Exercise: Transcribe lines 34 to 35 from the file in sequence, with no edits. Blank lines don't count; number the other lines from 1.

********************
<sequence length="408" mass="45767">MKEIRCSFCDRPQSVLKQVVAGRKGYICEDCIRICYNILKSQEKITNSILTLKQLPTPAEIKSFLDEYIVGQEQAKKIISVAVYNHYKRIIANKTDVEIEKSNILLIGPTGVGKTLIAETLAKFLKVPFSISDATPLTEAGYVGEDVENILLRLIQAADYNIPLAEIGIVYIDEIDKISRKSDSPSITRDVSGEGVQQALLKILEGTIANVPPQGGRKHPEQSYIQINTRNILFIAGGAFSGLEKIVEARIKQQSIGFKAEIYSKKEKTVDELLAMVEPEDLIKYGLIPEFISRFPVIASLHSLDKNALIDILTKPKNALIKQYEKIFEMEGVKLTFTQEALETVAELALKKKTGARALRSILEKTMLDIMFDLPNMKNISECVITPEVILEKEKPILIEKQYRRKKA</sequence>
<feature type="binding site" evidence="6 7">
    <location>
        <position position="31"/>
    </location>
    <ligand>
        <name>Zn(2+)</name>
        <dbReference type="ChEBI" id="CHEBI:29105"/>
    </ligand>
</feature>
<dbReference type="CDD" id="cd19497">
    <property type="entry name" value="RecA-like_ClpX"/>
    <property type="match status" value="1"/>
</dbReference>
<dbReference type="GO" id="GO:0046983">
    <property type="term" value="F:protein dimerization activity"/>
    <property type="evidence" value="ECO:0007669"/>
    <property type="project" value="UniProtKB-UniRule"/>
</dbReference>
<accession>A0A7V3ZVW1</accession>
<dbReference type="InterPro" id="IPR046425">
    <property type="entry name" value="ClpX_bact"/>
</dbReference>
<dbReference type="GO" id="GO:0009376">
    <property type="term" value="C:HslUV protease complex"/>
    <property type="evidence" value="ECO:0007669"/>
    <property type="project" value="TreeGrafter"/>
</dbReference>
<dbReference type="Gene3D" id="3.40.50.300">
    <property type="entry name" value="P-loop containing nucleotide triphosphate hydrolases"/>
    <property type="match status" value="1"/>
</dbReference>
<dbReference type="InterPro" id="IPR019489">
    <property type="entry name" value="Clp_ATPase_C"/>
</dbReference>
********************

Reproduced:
    <property type="entry name" value="Clp_ATPase_C"/>
</dbReference>